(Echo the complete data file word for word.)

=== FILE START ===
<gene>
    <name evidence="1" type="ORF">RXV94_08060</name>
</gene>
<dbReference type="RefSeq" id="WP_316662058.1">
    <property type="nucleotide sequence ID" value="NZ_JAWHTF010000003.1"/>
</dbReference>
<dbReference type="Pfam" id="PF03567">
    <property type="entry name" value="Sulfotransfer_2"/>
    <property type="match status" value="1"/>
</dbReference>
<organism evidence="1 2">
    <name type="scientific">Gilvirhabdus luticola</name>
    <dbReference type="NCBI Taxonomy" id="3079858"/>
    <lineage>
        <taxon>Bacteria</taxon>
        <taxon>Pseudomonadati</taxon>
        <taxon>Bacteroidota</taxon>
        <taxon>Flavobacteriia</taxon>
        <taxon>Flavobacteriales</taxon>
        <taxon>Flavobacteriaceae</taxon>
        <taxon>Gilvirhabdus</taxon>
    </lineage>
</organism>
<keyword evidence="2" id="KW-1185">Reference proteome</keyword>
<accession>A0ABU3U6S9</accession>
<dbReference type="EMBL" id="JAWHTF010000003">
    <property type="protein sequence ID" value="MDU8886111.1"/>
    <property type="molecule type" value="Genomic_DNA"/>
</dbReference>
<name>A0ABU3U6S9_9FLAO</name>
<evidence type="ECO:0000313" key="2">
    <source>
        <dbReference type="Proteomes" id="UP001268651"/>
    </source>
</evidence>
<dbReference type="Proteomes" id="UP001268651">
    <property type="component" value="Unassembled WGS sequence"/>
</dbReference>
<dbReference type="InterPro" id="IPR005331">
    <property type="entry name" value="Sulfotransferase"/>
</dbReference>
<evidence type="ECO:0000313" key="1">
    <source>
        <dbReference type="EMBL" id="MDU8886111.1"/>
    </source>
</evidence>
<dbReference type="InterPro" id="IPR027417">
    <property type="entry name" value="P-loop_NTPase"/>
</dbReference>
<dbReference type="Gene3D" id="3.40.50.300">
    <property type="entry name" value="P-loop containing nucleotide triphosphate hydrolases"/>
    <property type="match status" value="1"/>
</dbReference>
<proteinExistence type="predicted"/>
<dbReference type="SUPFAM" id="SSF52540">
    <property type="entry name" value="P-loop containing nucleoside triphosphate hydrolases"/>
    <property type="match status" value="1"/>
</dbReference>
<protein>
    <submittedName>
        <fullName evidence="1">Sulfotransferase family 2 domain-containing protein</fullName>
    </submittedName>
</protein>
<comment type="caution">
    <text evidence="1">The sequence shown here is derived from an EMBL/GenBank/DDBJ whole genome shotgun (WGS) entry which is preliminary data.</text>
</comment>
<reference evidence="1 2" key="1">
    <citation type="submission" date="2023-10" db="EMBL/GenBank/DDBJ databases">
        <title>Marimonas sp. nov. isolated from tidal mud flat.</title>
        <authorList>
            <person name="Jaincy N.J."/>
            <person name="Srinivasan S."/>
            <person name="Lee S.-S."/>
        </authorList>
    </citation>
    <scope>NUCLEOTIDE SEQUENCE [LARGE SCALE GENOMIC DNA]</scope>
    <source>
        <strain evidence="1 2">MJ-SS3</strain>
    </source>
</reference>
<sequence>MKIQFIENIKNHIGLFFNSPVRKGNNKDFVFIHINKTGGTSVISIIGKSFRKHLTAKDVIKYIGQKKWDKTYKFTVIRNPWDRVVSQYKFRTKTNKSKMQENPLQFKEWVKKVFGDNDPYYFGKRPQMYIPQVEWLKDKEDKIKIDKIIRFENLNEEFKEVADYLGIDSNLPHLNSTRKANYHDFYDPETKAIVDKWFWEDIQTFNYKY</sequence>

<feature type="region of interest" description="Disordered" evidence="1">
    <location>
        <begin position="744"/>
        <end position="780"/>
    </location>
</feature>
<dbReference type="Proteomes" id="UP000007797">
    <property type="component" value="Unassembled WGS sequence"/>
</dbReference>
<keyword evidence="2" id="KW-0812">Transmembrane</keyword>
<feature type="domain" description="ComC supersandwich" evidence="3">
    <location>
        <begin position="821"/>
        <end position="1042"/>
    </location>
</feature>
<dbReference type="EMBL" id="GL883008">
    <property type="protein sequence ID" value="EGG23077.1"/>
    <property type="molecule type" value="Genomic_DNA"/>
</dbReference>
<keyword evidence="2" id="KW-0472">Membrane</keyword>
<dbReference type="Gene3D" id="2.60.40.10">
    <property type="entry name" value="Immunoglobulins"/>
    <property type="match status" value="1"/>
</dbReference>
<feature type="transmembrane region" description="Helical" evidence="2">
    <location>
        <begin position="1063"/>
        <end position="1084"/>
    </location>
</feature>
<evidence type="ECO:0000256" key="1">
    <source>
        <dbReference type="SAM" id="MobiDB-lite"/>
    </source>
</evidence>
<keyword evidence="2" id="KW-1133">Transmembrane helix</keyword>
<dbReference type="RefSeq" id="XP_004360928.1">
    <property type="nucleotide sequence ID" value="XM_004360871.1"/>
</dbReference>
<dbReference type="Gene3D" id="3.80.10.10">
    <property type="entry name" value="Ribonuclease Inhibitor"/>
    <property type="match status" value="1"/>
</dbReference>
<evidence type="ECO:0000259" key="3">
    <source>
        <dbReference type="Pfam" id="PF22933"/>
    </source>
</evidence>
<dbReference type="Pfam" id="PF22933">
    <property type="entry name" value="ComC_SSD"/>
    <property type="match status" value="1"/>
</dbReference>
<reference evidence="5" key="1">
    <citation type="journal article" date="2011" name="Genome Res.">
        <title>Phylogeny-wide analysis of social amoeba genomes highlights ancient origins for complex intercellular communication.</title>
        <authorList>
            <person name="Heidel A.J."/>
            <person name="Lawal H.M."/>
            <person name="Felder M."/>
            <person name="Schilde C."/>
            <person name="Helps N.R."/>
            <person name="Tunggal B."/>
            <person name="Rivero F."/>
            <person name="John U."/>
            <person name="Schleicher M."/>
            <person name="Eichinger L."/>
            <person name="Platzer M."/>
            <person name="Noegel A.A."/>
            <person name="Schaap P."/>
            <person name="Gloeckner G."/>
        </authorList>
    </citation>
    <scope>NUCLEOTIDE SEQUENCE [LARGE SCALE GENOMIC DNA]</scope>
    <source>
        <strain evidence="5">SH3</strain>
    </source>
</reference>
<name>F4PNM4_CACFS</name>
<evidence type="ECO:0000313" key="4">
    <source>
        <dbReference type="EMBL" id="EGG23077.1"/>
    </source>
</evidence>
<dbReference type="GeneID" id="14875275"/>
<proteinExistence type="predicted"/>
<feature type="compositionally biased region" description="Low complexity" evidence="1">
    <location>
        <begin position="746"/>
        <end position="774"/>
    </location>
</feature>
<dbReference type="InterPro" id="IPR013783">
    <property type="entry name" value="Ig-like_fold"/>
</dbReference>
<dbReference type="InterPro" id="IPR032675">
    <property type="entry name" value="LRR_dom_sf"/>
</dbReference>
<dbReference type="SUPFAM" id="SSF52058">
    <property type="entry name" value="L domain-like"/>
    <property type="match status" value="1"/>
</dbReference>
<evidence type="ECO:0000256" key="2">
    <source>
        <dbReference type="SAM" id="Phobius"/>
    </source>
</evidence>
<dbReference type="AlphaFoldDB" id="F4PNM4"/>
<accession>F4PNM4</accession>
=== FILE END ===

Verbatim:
<gene>
    <name evidence="1" type="ORF">RXV94_08060</name>
</gene>
<dbReference type="RefSeq" id="WP_316662058.1">
    <property type="nucleotide sequence ID" value="NZ_JAWHTF010000003.1"/>
</dbReference>
<dbReference type="Pfam" id="PF03567">
    <property type="entry name" value="Sulfotransfer_2"/>
    <property type="match status" value="1"/>
</dbReference>
<organism evidence="1 2">
    <name type="scientific">Gilvirhabdus luticola</name>
    <dbReference type="NCBI Taxonomy" id="3079858"/>
    <lineage>
        <taxon>Bacteria</taxon>
        <taxon>Pseudomonadati</taxon>
        <taxon>Bacteroidota</taxon>
        <taxon>Flavobacteriia</taxon>
        <taxon>Flavobacteriales</taxon>
        <taxon>Flavobacteriaceae</taxon>
        <taxon>Gilvirhabdus</taxon>
    </lineage>
</organism>
<keyword evidence="2" id="KW-1185">Reference proteome</keyword>
<accession>A0ABU3U6S9</accession>
<dbReference type="EMBL" id="JAWHTF010000003">
    <property type="protein sequence ID" value="MDU8886111.1"/>
    <property type="molecule type" value="Genomic_DNA"/>
</dbReference>
<name>A0ABU3U6S9_9FLAO</name>
<evidence type="ECO:0000313" key="2">
    <source>
        <dbReference type="Proteomes" id="UP001268651"/>
    </source>
</evidence>
<dbReference type="Proteomes" id="UP001268651">
    <property type="component" value="Unassembled WGS sequence"/>
</dbReference>
<dbReference type="InterPro" id="IPR005331">
    <property type="entry name" value="Sulfotransferase"/>
</dbReference>
<evidence type="ECO:0000313" key="1">
    <source>
        <dbReference type="EMBL" id="MDU8886111.1"/>
    </source>
</evidence>
<dbReference type="InterPro" id="IPR027417">
    <property type="entry name" value="P-loop_NTPase"/>
</dbReference>
<dbReference type="Gene3D" id="3.40.50.300">
    <property type="entry name" value="P-loop containing nucleotide triphosphate hydrolases"/>
    <property type="match status" value="1"/>
</dbReference>
<proteinExistence type="predicted"/>
<dbReference type="SUPFAM" id="SSF52540">
    <property type="entry name" value="P-loop containing nucleoside triphosphate hydrolases"/>
    <property type="match status" value="1"/>
</dbReference>
<protein>
    <submittedName>
        <fullName evidence="1">Sulfotransferase family 2 domain-containing protein</fullName>
    </submittedName>
</protein>
<comment type="caution">
    <text evidence="1">The sequence shown here is derived from an EMBL/GenBank/DDBJ whole genome shotgun (WGS) entry which is preliminary data.</text>
</comment>
<reference evidence="1 2" key="1">
    <citation type="submission" date="2023-10" db="EMBL/GenBank/DDBJ databases">
        <title>Marimonas sp. nov. isolated from tidal mud flat.</title>
        <authorList>
            <person name="Jaincy N.J."/>
            <person name="Srinivasan S."/>
            <person name="Lee S.-S."/>
        </authorList>
    </citation>
    <scope>NUCLEOTIDE SEQUENCE [LARGE SCALE GENOMIC DNA]</scope>
    <source>
        <strain evidence="1 2">MJ-SS3</strain>
    </source>
</reference>
<sequence>MKIQFIENIKNHIGLFFNSPVRKGNNKDFVFIHINKTGGTSVISIIGKSFRKHLTAKDVIKYIGQKKWDKTYKFTVIRNPWDRVVSQYKFRTKTNKSKMQENPLQFKEWVKKVFGDNDPYYFGKRPQMYIPQVEWLKDKEDKIKIDKIIRFENLNEEFKEVADYLGIDSNLPHLNSTRKANYHDFYDPETKAIVDKWFWEDIQTFNYKY</sequence>

<feature type="region of interest" description="Disordered" evidence="1">
    <location>
        <begin position="744"/>
        <end position="780"/>
    </location>
</feature>
<dbReference type="Proteomes" id="UP000007797">
    <property type="component" value="Unassembled WGS sequence"/>
</dbReference>
<keyword evidence="2" id="KW-0812">Transmembrane</keyword>
<feature type="domain" description="ComC supersandwich" evidence="3">
    <location>
        <begin position="821"/>
        <end position="1042"/>
    </location>
</feature>
<dbReference type="EMBL" id="GL883008">
    <property type="protein sequence ID" value="EGG23077.1"/>
    <property type="molecule type" value="Genomic_DNA"/>
</dbReference>
<keyword evidence="2" id="KW-0472">Membrane</keyword>
<dbReference type="Gene3D" id="2.60.40.10">
    <property type="entry name" value="Immunoglobulins"/>
    <property type="match status" value="1"/>
</dbReference>
<feature type="transmembrane region" description="Helical" evidence="2">
    <location>
        <begin position="1063"/>
        <end position="1084"/>
    </location>
</feature>
<evidence type="ECO:0000256" key="1">
    <source>
        <dbReference type="SAM" id="MobiDB-lite"/>
    </source>
</evidence>
<keyword evidence="2" id="KW-1133">Transmembrane helix</keyword>
<dbReference type="RefSeq" id="XP_004360928.1">
    <property type="nucleotide sequence ID" value="XM_004360871.1"/>
</dbReference>
<dbReference type="Gene3D" id="3.80.10.10">
    <property type="entry name" value="Ribonuclease Inhibitor"/>
    <property type="match status" value="1"/>
</dbReference>
<evidence type="ECO:0000259" key="3">
    <source>
        <dbReference type="Pfam" id="PF22933"/>
    </source>
</evidence>
<dbReference type="Pfam" id="PF22933">
    <property type="entry name" value="ComC_SSD"/>
    <property type="match status" value="1"/>
</dbReference>
<reference evidence="5" key="1">
    <citation type="journal article" date="2011" name="Genome Res.">
        <title>Phylogeny-wide analysis of social amoeba genomes highlights ancient origins for complex intercellular communication.</title>
        <authorList>
            <person name="Heidel A.J."/>
            <person name="Lawal H.M."/>
            <person name="Felder M."/>
            <person name="Schilde C."/>
            <person name="Helps N.R."/>
            <person name="Tunggal B."/>
            <person name="Rivero F."/>
            <person name="John U."/>
            <person name="Schleicher M."/>
            <person name="Eichinger L."/>
            <person name="Platzer M."/>
            <person name="Noegel A.A."/>
            <person name="Schaap P."/>
            <person name="Gloeckner G."/>
        </authorList>
    </citation>
    <scope>NUCLEOTIDE SEQUENCE [LARGE SCALE GENOMIC DNA]</scope>
    <source>
        <strain evidence="5">SH3</strain>
    </source>
</reference>
<name>F4PNM4_CACFS</name>
<evidence type="ECO:0000313" key="4">
    <source>
        <dbReference type="EMBL" id="EGG23077.1"/>
    </source>
</evidence>
<dbReference type="GeneID" id="14875275"/>
<proteinExistence type="predicted"/>
<feature type="compositionally biased region" description="Low complexity" evidence="1">
    <location>
        <begin position="746"/>
        <end position="774"/>
    </location>
</feature>
<dbReference type="InterPro" id="IPR013783">
    <property type="entry name" value="Ig-like_fold"/>
</dbReference>
<dbReference type="InterPro" id="IPR032675">
    <property type="entry name" value="LRR_dom_sf"/>
</dbReference>
<dbReference type="SUPFAM" id="SSF52058">
    <property type="entry name" value="L domain-like"/>
    <property type="match status" value="1"/>
</dbReference>
<evidence type="ECO:0000256" key="2">
    <source>
        <dbReference type="SAM" id="Phobius"/>
    </source>
</evidence>
<dbReference type="AlphaFoldDB" id="F4PNM4"/>
<accession>F4PNM4</accession>